The Authors Guild of America, which is vocally against morality clauses, points out that women and people of color, who are subject to more online trolling, are especially vulnerable and “may choose not to speak out in their own defense for fear of drawing internet fire that might result in a contract termination.” The wording of a morality clause is so vague that a publisher spooked by a coordinated online pile-on could theoretically cut and run even if the author says nothing.
Link to the rest at Electric Lit
The list of reasons not to deal with traditional publishers seems to grow longer by the day.
However, if an author is trapped in a for-life-and-beyond publishing agreement, he/she might cook up a project for her/his local writing group to create a faux event to trigger a publisher’s morality clause, then announce the hoax later.
Please note that this is an instance of black humor deriving from the ongoing debasement of authors by major publishers through increasingly unfair contract terms and PG does not recommend that any author actually try this stunt.
Although he admits, such a scheme could provide great fodder for a self-published book:
How I Ruined My Reputation Just To Get Out of
My Publishing Contract with Random House – A Black Comedy
I Categorically Deny That I Ran Naked Through the Offices of The Authors Guild!!
11 thoughts on “What Writers Need to Know About Morality Clauses”
“Although he admits, such a scheme could provide great fodder for a self-published book:”
Actually a writer will a ‘first option’ written into his(her? can’t remember) contract deliberately wrote such a bad and politically incorrect book that the publisher had no choice but to reject it – giving the writer their freedom. 😉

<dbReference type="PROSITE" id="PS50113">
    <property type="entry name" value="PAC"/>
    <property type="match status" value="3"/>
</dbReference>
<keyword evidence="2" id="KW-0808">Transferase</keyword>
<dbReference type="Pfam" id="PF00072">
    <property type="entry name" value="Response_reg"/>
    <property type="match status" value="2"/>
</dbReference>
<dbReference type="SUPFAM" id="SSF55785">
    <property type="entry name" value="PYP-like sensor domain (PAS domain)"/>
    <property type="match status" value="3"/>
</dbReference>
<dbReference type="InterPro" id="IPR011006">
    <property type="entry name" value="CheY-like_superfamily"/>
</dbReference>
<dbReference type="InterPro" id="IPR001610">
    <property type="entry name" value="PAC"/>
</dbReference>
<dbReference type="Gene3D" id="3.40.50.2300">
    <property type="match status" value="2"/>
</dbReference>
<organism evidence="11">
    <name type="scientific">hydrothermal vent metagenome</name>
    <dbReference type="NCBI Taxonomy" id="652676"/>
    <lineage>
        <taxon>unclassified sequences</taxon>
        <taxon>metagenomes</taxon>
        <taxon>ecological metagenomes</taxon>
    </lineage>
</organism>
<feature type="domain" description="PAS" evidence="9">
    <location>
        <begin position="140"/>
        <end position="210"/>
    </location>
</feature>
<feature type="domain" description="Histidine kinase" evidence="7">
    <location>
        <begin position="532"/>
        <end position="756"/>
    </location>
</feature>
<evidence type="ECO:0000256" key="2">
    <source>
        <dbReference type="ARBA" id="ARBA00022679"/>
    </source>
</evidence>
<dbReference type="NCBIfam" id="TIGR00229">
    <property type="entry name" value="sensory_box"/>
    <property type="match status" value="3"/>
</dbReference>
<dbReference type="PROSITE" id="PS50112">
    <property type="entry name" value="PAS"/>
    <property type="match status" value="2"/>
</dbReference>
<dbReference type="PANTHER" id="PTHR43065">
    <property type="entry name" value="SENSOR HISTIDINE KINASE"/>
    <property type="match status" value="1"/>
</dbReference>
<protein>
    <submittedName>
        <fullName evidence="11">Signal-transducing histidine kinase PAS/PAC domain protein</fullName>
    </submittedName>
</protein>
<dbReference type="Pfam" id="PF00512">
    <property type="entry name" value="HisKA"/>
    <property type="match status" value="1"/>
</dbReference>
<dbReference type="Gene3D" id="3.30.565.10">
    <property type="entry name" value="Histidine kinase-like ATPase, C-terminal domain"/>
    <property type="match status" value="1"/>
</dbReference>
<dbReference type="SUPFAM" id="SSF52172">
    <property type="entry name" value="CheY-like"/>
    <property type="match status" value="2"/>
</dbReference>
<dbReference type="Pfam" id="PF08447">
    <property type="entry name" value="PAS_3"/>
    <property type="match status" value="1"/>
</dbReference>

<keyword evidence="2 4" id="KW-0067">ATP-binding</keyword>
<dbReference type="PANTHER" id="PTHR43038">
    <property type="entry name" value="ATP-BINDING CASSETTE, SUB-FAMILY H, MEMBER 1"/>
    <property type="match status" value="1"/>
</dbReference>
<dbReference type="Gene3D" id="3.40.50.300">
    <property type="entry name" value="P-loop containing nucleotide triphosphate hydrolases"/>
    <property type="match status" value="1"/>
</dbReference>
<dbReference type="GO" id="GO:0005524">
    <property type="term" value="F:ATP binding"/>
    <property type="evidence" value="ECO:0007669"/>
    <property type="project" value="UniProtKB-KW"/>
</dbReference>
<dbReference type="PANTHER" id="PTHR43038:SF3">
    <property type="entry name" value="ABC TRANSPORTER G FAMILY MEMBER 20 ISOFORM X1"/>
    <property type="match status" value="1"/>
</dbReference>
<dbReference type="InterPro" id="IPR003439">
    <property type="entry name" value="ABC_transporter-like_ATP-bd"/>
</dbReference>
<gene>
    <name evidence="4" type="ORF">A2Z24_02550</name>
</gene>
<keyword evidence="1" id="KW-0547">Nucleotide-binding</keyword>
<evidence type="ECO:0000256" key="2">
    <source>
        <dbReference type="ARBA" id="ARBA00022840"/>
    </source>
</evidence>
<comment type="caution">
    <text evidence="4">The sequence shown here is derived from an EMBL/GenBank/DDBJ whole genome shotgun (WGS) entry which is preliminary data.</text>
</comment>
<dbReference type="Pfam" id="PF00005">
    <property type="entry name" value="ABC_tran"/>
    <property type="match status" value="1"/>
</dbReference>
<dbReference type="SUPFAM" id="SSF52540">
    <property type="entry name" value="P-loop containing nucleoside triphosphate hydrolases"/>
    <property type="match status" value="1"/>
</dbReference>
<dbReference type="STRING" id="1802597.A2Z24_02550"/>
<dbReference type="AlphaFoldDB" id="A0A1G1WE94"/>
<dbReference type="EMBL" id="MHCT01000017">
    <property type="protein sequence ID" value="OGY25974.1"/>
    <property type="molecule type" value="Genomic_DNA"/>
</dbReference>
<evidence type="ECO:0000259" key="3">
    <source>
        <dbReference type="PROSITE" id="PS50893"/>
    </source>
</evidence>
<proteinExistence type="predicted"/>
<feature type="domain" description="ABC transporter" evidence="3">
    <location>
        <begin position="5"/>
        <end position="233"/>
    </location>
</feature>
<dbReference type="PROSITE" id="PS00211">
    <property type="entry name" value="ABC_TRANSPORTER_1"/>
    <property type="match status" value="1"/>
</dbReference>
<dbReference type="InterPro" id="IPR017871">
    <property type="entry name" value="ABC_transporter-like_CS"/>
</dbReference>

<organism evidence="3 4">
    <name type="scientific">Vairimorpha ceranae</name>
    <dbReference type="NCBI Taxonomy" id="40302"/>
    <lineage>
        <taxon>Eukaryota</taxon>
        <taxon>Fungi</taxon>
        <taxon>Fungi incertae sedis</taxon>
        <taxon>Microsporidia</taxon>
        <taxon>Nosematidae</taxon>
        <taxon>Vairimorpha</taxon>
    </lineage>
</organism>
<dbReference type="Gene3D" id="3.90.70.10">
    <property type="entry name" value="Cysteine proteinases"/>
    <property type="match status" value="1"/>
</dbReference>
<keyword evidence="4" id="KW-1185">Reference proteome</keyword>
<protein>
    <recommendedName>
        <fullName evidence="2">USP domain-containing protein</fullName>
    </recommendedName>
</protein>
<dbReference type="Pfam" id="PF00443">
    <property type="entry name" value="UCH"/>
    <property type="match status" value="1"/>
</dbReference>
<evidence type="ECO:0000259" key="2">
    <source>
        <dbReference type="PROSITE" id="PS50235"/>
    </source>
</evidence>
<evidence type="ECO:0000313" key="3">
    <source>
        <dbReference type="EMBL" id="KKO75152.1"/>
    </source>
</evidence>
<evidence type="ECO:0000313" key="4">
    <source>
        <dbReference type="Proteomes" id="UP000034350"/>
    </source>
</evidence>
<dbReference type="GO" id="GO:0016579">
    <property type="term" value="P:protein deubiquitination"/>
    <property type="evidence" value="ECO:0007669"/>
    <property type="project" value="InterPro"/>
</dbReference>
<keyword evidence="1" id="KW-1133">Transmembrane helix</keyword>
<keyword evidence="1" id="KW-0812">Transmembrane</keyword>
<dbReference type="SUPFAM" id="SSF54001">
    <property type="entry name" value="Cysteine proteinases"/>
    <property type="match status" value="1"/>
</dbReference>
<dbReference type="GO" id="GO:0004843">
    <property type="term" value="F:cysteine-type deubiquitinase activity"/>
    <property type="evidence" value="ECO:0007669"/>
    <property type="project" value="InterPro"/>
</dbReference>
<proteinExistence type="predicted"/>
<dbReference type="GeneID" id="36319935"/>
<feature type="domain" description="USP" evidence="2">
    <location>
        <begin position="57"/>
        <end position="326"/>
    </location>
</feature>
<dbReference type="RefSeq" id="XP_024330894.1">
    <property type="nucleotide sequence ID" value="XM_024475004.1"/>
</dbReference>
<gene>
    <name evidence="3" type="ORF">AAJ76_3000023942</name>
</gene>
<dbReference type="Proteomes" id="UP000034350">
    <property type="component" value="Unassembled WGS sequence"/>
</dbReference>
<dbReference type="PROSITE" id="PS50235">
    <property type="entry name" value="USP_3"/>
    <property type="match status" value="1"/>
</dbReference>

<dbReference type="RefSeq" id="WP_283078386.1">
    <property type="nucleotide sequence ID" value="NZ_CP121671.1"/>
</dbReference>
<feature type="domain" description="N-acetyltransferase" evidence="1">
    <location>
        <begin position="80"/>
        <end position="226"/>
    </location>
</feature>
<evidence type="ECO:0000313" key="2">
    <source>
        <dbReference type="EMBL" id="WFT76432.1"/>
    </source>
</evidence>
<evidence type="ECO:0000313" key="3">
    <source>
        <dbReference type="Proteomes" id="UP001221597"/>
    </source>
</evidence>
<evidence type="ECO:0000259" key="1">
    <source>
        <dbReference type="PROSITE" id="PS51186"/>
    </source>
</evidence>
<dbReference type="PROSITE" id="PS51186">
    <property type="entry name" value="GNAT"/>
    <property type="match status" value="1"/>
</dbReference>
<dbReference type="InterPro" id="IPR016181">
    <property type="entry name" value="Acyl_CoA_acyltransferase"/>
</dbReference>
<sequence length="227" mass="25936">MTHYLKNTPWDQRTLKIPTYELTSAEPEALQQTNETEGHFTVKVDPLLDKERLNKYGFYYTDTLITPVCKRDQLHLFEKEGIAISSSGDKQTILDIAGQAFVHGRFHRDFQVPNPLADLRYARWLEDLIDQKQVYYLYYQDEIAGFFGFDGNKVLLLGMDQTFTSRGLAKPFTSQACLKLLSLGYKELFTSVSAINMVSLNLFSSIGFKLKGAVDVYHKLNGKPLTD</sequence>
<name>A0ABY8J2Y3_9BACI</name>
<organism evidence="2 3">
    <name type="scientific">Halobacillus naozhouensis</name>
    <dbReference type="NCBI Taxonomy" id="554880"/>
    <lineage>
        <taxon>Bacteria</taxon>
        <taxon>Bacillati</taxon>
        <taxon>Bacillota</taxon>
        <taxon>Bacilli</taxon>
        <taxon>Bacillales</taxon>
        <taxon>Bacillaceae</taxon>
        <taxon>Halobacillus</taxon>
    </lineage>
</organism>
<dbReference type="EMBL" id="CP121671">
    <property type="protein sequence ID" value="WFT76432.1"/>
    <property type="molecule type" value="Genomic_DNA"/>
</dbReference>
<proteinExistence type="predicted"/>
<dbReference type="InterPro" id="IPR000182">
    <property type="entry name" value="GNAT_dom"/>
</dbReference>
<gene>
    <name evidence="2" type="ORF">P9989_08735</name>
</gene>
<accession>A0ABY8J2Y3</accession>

I think that was Robert Heinlein (RAH).
By 1958, RAH wanted out of his contract with Scribner’s. He had wearied of fighting his editor, Alice Dagliesh. With his agent, Lurton Blassingame (doncha love that name?), RAH submitted Starship Troopers to Scribner’s to fulfill his contract for a juvenile novel. Scribner’s rejection triggered a clause that released RAH from his contract. Blassingame submitted the work to Putnam and they published Troopers. It won the Hugo award.
Jack Chalker did something similar to get out of his first-option clause with Del Rey. Of course, since Del Rey was a lesser publisher than Scribner’s, he couldn’t get rejected just by writing something they disapproved of politically; but since Chalker was a lesser writer than Heinlein, he didn’t mind stooping to a level that they had to reject. He wrote what amounted to a science-fiction porn novel, one that could not be sanitized without leaving a book full of blank pages, and went his merry way.
Indies don’t have the ‘protection’ of a publisher between themselves and their fans – we have to suffer the consequences of our actions.
Some authors have been unhappy to find out that they triggers a troll horde, or an ‘authors behaving badly’ posse.
I find it curious that it is an attempt by the PUBLISHER to get out of a contract with an AUTHOR. They usually have all the cards.
Morality clauses are publishers’ way of shifting all the blame and consequences onto authors. One way tradpub authors are like Indies: solely responsible for whatever comes down.
It’s also tradpub saying “we’ll share the rewards but the responsibility is all yours”.
Just one more thing to tally when choosing.
Hollywood studios used such clauses as cause to fire actors and screenwriters who’d spoken out against Senator John McCarthy and his House Committee on Un-American Activities during its witch hunt for Communists.
It is Joe, not John.
A Senator has nothing to do with the House of Representatives. Not in the 1950s, and not today.
And when they’re done editing these silly errors they should circle around to the Wikipedia entry for Harry Dexter White.
Good points about basic errors in the OP, Patrick.
Patrick W, Yes, I agree that Ms Carrie Mullins is factually inaccurate, but at least she is morally right. 😉
And while we’re making corrections: The film star cited in the first sentence of the post was Roscoe Arbuckle — “Fatty” was the name of his character (like Chaplin’s “little tramp”). He was not merely acquitted of the charges, after two mistrials, but received a written apology from the jury (“Acquittal is not enough for Roscoe Arbuckle. We feel that a great injustice has been done him…”); the tradition of career-minded district attorneys ignoring evidence, putting publicity before justice, is not a recent invention.
And there is such thing as “Nom de Plume” Get a bad rap, then change your name. No one know what you look like, unles you use an avatar.